We agree with Joanne Ditmer’s column in today’s Denver Post calling for Denver’s mayoral candidates to focus more on the smaller issues that define everyday life in the city (available here). In fact, we usually find common ground with Ms. Ditmer’s columns on environmental and urban issues facing Colorado. But she made some points today that we find very concerning.

First, Ms. Ditmer criticizes Chris Romer’s call for more big box retailers in Denver because they “devour landscapes” and “could destroy a neighborhood.” But this is hardly inevitable. Most big box retailers have now developed urban format stores. And while the anti-urban big box template is alive and well in Denver (see Stapleton’s Quebec Square), we do not have to look far to see better examples. Lakewood’s Belmar is a good start. Other cities outside of Colorado have done even better. Central Denver is ripe for the introduction of urban-scaled large-format retailers; anyone who has lived in or near downtown has, at one time or another, complained about driving to Glendale for life’s essentials. As Ms. Ditmer surely knows, Denver’s planners already possess all the land use tools they need to address her concerns.

More concerning is this part of Ms. Ditmer’s column:

“[Romer] said, ‘If we can make it easier for developers to do business, we could accomplish the mission of building 5,000 new rooftops in downtown Denver.’ Where? Razing existing buildings? Covering open space or parking lots? And why?”

Since when is covering parking lots downtown a bad thing? Ms. Ditmer seems to view surface parking lots as a legitimate downtown land use in their own right. They are not. Surface parking lots are vacant land with an interim use waiting to be developed, and wholly incompatible with a vibrant urban environment. New surface parking lots are not even an allowable land use downtown under the existing zoning code. And perhaps most importantly, they are a terrible eyesore and they greatly diminish the pedestrian experience.

We feel compelled to point out that surface parking is not necessary for downtown to prosper. As planners often remark, “any place worth its salt has a parking problem.” But even that is only half the story. There are far less disruptive means available to the city to provide adequate parking, without leaving whole swaths of prime downtown land dedicated to surface lots.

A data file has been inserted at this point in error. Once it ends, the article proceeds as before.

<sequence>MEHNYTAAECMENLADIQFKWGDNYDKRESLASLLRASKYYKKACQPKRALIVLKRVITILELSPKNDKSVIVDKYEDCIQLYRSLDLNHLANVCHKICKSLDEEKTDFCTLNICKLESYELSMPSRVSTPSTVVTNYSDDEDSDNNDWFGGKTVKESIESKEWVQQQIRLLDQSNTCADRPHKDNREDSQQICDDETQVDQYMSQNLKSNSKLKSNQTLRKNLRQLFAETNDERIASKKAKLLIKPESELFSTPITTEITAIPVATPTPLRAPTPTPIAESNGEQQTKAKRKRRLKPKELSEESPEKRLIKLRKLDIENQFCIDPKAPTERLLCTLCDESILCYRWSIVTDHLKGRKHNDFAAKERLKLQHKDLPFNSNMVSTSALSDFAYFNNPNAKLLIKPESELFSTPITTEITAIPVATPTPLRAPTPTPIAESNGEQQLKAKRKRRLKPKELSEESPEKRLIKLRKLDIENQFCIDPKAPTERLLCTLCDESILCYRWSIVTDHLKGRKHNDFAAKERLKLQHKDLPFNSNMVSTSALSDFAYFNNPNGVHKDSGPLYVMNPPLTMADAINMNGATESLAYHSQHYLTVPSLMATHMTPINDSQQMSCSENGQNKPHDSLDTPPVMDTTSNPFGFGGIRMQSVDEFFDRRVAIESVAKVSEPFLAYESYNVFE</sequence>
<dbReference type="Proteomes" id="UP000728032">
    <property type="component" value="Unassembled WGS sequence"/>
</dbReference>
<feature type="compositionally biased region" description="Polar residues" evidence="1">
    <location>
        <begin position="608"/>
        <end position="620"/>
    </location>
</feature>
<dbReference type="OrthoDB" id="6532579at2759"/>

On to Ms. Ditmer’s next point regarding Chris Romer’s call for 5,000 new rooftops downtown.  5,000 is actually too few; Mr. Romer should be calling for many more! The 2007 Downtown Area Plan specifically calls for adding 18,000 new housing units to Downtown Denver by 2027. New downtown housing has been a goal of every Denver plan (and the plan of nearly every major U.S. city) for decades. Who would deny that downtown’s residential growth over the past decade has added a palpable energy to the city’s streets? DenverInfill and DenverUrbanism are dedicated to increasing Denver’s urban vitality and livability. The growth of downtown housing is the linchpin of that effort.

Finally, to Ms. Ditmer’s question—where to put all of this downtown housing? Suffice it to say, it will be a long time before we are forced to entertain the notion of “razing existing buildings” or “covering open space” to accommodate new downtown growth. Does Ms. Ditmer live in the same city we do—the one littered with undeveloped lots?

Take a look at the map below we’ve prepared, showing undeveloped land in the Central Business District. The yellow line represents the boundary of the CBD’s B-5 zoning, now labeled under the new zoning code as D-C (Downtown Core) and D-TD (Downtown Theater District):


Surface parking lots/vacant lots are outlined in red, with over 50 just in the CBD alone. If LoDo, Arapahoe Square, Uptown, the Golden Triangle and other CBD-adjacent districts are included, the surface parking lot count exceeds 200.

In 2005, shortly before the last Downtown Area Plan update, twelve teams of graduate planning students in Ken’s Planning Methods I course at the University of Colorado Denver prepared build-out scenarios for Downtown Denver. It was a Special Feature at the original DenverInfill.com, and is still available here. The averages were telling: the students found that Downtown Denver’s undeveloped lots can accommodate over 9,000 residential units, 800,000 square feet of new retail, almost 4.8 million square feet of new office space, and over 5,000 new hotel rooms, all while still providing over 28,000 structured parking spaces.  If a higher percentage of land is assigned to housing, the number of new residential units that could be accommodated could top 15,000. And the students were only considering the CBD. LoDo, the Union Station/Riverfront Park area, Uptown, Prospect, the Golden Triangle, and Arapahoe Square were not even included. Needless to say, we have more than sufficient land available in the downtown area to accommodate tens of thousands of new residential units without razing a single structure or building on open space.

Ms. Ditmer’s column fires a shot directly through the heart of urbanism in Denver. We genuinely hope it was merely an oversight on her part and not representative of her true feelings.


This post has been co-authored by Ken Schroeppel and Brent Butzin. Brent is an attorney practicing in Denver. He graduated from the University of Denver Sturm College of Law, where in 2007 he was awarded the Rocky Mountain Land Use Institute’s annual award for excellence in land use planning law. Before law school, he worked as a consultant providing planning and civil engineering services to municipalities, special districts, and developers across Colorado. He holds a Master of Science in Civil Engineering and a Bachelor of Environmental Design from the University of Colorado at Boulder.